Almajiri System Un-Islamic – Masari
Governor Aminu Bello Masari of Katsina State has lamented the socio-economic challenges posed by the Almajiri children, even as he described the system of education prevalent in northern Nigeria as un-Islamic.
Almajiris, referred to as street urchins, are found in most urban centres across the north; they solicit for alms and are involved in various levels of study of the Muslim Holy Book, under the guidance of scholars, popularly called Mallams.
Masari, who spoke during conclusion of the 10-day 32nd edition of the annual national Koranic recitation competition in Katsina State, said the Almajiri system was far cry from Islamic tenets.
“The practice of the Almajirai,” he went, “is far from being a reflection of Islamic ideals, it is an erroneous belief to say that the Almajirai are truly students of Islamic knowledge.”
The governor regretted that rather than become responsible persons in society, some of the products of the Almajiri education system actually end up as religious extremists, and later transform into deviant religious groups in the country.
Masari stated: “The Almajirai are erroneously linked to Islamic education. Aged between four and 15 years, the Almajirai are engaged more in seeking sustenance for themselves than in learning the Koran. They are exposed, exploited and abused and many of them become involved in crimes. Islam does not encourage begging. Current statistics show that there are about 13 million out-of-school children in Nigeria and 10 million of them are Almajirai.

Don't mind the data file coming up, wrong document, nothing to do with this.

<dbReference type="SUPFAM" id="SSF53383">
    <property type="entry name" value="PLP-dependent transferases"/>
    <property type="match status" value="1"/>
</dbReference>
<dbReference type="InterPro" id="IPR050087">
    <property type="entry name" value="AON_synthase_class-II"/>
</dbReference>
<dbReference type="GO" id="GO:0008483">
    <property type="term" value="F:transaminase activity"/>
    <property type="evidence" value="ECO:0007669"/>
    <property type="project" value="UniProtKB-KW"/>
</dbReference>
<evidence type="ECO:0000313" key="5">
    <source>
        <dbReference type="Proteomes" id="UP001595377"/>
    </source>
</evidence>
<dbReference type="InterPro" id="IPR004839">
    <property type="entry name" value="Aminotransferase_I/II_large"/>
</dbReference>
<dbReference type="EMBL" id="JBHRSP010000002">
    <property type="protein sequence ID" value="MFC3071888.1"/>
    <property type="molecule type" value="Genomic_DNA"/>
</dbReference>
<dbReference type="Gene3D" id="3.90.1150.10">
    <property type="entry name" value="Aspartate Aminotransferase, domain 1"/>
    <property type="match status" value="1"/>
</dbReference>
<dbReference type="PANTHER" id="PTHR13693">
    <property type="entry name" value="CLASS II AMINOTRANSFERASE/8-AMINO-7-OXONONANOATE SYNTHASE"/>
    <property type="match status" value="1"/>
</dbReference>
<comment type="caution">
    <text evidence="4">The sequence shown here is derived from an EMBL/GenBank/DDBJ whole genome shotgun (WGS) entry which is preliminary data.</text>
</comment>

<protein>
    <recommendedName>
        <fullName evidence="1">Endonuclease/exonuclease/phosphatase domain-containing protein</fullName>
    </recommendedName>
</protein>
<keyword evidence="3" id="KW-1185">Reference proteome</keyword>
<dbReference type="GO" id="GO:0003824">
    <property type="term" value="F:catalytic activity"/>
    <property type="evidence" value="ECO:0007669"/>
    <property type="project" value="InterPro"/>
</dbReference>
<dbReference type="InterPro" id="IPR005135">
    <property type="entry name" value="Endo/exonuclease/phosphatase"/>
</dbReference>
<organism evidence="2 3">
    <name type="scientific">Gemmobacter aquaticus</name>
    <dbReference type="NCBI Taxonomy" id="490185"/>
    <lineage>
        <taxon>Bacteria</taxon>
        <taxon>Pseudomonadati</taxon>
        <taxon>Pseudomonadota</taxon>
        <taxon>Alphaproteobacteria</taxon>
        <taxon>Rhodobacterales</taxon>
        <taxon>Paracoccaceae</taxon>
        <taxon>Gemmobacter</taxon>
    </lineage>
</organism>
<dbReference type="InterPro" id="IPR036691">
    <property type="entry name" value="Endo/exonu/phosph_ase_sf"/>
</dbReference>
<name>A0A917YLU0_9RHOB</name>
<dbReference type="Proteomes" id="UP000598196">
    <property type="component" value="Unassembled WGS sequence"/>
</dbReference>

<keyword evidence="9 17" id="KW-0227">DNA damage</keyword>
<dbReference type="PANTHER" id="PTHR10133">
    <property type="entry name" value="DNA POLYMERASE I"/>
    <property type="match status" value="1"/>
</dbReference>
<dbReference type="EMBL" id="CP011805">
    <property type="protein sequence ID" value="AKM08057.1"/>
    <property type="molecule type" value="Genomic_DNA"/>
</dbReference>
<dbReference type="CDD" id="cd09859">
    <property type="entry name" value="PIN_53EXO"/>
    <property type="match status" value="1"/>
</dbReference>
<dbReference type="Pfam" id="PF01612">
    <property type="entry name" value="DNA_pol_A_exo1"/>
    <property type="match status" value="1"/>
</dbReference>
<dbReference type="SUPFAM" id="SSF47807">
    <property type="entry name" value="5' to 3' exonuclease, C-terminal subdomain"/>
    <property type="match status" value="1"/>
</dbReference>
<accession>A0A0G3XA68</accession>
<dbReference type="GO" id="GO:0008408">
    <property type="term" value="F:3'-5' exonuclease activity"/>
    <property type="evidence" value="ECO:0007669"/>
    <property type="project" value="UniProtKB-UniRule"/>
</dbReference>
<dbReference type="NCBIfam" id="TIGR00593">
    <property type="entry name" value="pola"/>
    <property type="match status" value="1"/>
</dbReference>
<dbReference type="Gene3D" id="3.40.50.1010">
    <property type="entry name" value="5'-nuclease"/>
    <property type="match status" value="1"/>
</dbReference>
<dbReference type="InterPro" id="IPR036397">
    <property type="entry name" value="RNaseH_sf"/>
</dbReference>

“We must go beyond rhetorics and find a permanent solution to the Almajirai issue and the solution is not in abolishing it, but in reforming it to meet present day realities. The religion of Islam is a comprehensive way of life and it is dynamic in its approach to both spiritual and mundane affairs.”
In his remarks, the Sultan of Sokoto, Alhaji Muhammadu Sa’ad Abubakar lll, called on Nigerians to ensure they register for the continuous voters registration and obtain their voter cards in order to participate in next year’s general elections, stressing that it is only through the voter’s card that Nigerians can challenge their “leaders and also have a say in what they do.”
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